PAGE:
Let's start with the basics.
What does it mean to prune a tree? Pruning is the systematic removal of branches. It is true most trees can survive without pruning. However, pruning help trees remain healthy and vital. It can also help them fight off disease.
Why Do I Need to Prune
Every time a branch is removed there is potential for injuring the tree. This is why you can't just fire up the chainsaw and begin lopping off branches to your heart's content.
Removing dead branches is one of the most common reasons for pruning. Just like humans, trees have to worry about insects, bacteria and, fungi. This terrible trio is naturally attracted to dead branches. Getting rid of dead branches helps to nip these potential problems in the bud.
Good Branch Structure
As we mentioned above, trees can survive without our intervention. They've been doing it for millions of years. However, making sure a tree has good branch structure is one of the best ways to keep it happy and healthy over the long haul.
Pruning also helps to ensure proper amounts of light and oxygen reach all parts of the tree. The same is true for plants or groundcover under the tree.
Keeping Everything Looking Good
In a previous blog, we mentioned Landscaping is one of the best ways homeowners can boost the value of their property. Many arborists consider pruning both art and science. Sometimes, pruning is just about keeping everything looking good.
We can't answer the age-old question: If a tree falls in the forest does it make any noise? But, we can tell you if a tree limb falls on your car or house you will most likely begin making unhappy noises. If a branch smashes into your car or house, you could wind up with thousands of dollars’ worth of damage or worse.
The Physiology of Pruning
Pruning creates physical and chemical reactions that can have a big impact on growth. Most obviously, cutting off a branch or series of branches can create a physical wound or a number of wounds on the tree. As alarming as this may sound if you've been careful about what you cut and where the wounds should not be that big of a deal to the tree.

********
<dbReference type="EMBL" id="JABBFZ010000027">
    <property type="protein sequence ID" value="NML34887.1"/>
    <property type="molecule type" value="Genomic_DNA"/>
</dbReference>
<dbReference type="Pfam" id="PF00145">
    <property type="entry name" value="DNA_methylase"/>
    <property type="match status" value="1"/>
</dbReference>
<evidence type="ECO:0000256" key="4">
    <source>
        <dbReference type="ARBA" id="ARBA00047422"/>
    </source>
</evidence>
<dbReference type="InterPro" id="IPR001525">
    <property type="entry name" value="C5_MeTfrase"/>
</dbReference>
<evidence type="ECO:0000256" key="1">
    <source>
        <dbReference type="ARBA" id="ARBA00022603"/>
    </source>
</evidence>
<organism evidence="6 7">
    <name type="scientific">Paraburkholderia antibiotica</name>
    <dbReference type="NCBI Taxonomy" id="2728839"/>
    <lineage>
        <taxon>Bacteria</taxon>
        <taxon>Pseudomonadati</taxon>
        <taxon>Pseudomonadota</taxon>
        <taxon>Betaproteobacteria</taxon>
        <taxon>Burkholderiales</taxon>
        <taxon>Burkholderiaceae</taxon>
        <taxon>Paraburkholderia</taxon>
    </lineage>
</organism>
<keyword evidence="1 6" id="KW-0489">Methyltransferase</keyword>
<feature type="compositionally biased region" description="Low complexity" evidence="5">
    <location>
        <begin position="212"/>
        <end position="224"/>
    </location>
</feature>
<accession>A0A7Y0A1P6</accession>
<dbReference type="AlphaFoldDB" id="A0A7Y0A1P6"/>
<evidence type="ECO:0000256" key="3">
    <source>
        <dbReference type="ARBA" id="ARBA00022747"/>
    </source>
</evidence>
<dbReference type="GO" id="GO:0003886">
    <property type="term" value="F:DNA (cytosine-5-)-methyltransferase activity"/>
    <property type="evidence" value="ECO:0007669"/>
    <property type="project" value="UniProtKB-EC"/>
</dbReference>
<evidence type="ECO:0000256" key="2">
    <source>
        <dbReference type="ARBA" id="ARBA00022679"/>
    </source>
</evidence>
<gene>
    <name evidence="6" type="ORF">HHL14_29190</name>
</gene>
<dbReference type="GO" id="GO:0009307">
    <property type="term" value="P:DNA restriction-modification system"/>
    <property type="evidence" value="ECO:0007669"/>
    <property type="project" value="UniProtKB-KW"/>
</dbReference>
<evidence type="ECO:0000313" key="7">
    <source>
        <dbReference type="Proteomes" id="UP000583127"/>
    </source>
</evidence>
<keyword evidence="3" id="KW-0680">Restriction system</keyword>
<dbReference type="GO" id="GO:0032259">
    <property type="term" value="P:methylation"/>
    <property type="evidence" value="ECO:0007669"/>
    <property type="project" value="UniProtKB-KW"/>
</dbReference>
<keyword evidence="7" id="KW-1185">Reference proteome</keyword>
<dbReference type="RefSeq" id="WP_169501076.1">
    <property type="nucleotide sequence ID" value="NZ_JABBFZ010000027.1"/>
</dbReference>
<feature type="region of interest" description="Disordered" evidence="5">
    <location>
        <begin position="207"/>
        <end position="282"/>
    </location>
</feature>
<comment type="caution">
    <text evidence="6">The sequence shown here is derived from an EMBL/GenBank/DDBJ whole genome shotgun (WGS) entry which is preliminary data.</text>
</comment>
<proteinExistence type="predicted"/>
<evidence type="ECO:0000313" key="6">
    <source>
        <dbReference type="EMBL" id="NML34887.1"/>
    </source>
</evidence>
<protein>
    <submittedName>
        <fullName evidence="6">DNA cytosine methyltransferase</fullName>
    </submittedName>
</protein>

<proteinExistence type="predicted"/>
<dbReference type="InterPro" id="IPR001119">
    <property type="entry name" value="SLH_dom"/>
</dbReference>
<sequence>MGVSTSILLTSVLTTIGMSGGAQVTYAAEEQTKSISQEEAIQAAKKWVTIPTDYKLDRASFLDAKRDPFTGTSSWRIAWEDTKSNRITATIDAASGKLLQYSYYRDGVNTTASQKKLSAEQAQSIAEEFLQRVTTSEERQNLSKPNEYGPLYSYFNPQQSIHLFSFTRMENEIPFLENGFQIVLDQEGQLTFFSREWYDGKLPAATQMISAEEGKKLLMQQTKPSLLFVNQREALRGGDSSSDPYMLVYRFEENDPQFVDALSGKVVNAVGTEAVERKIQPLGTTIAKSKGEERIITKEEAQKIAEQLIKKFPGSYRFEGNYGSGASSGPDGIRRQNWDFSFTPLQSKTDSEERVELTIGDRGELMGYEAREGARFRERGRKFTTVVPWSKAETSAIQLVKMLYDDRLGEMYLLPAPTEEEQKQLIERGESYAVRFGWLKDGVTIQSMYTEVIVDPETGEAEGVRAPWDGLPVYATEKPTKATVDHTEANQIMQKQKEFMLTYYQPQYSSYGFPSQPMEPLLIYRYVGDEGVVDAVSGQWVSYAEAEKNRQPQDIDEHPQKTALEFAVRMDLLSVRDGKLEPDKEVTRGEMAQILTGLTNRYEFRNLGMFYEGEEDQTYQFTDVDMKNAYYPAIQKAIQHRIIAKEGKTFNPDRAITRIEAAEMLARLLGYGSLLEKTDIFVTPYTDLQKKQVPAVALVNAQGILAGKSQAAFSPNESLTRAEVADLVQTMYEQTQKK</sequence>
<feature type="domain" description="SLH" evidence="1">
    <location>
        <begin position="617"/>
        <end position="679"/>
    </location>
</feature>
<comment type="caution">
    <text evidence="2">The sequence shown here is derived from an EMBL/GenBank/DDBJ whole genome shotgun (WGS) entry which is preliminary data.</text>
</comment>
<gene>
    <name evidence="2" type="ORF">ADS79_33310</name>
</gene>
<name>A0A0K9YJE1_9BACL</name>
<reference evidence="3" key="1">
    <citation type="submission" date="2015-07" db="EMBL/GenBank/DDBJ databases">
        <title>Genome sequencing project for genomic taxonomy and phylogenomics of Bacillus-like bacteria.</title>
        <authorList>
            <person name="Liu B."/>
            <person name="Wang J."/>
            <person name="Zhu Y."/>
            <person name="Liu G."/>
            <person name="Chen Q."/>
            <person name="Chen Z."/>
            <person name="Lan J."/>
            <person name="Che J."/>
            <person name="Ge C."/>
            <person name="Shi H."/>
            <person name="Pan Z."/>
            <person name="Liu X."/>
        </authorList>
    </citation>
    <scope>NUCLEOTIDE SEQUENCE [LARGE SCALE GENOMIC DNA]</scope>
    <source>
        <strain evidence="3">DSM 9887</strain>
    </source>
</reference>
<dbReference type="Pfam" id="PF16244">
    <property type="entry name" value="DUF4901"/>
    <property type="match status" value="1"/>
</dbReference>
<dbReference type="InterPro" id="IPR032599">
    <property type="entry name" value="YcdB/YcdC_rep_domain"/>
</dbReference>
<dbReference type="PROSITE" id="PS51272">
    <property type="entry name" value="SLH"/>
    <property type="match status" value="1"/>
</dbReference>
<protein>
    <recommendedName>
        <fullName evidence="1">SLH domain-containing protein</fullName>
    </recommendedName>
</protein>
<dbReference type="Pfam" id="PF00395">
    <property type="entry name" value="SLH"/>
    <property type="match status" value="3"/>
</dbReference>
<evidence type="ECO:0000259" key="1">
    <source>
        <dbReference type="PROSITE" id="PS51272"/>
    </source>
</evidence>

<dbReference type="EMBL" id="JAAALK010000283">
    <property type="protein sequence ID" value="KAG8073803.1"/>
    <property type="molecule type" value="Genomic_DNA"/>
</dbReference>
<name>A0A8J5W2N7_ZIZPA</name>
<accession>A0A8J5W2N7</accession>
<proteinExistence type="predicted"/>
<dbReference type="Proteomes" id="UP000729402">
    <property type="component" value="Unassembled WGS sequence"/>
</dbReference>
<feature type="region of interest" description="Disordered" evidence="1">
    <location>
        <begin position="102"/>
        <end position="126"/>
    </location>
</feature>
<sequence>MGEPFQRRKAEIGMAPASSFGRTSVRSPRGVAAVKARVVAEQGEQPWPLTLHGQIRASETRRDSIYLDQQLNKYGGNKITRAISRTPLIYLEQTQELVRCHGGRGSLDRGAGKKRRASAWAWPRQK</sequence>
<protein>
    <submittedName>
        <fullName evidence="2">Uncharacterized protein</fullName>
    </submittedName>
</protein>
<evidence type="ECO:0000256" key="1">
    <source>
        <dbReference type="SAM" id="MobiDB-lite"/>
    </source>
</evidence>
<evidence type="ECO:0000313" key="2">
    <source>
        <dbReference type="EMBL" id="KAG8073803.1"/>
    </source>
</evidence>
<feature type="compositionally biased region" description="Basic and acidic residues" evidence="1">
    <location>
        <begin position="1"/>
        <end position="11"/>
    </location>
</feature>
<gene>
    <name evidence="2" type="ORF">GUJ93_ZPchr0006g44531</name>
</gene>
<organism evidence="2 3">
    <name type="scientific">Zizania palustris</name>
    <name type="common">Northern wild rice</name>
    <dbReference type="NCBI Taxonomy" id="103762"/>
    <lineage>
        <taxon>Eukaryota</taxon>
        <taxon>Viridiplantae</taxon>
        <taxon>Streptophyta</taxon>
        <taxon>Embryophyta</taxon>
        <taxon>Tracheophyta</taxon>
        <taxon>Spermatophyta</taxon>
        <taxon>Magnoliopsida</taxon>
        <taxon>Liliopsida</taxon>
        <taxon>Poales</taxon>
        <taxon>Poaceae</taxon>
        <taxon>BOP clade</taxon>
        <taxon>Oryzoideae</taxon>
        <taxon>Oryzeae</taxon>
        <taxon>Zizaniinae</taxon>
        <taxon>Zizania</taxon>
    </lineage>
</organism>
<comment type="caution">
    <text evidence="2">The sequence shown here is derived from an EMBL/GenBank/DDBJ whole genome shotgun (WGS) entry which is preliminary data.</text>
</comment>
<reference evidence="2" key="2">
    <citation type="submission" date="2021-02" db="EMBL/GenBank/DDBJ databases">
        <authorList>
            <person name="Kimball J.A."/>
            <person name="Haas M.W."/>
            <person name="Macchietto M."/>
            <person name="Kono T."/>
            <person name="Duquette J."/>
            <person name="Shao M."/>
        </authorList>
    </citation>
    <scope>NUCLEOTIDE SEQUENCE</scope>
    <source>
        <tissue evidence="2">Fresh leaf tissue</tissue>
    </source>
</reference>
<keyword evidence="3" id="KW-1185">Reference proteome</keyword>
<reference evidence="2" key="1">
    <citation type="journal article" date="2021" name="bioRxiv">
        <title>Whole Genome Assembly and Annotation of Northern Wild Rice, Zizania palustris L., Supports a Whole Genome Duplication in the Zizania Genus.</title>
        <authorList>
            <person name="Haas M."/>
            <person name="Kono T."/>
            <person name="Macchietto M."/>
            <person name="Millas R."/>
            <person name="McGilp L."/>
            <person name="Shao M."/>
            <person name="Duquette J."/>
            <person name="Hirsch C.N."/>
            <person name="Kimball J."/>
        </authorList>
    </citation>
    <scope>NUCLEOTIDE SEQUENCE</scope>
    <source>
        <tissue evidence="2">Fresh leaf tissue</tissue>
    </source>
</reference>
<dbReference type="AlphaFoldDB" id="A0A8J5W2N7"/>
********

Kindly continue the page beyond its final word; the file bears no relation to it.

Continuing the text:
Tree growth is triggered and regulated by chemicals released within the tree. Just like veins carry blood to different parts of our body, all trees have internal pathways that allow these chemicals as well as nutrients and water to flow throughout the tree.
Selectively removing branches disrupts the flow of chemicals and nutrients responsible for growing new shoots and roots.
It's All about Timing
As is the case with most things in life, it all comes down to proper timing. If you are removing dead, dying, or diseased branches tending to them as soon as you notice the problem is the best bet.
Even though pruning helps trees in the long-run, the tree does need to recover after branches have been removed. Trees will typically recover fastest if the pruning is done before the start of the spring growth.
Making The Cut
Proper pruning comes down to location, location, location. As we said earlier, now is not the time to fire up the chainsaw and begin lopping off branches left and right. Pruning is a calculated process that requires a deliberate approach.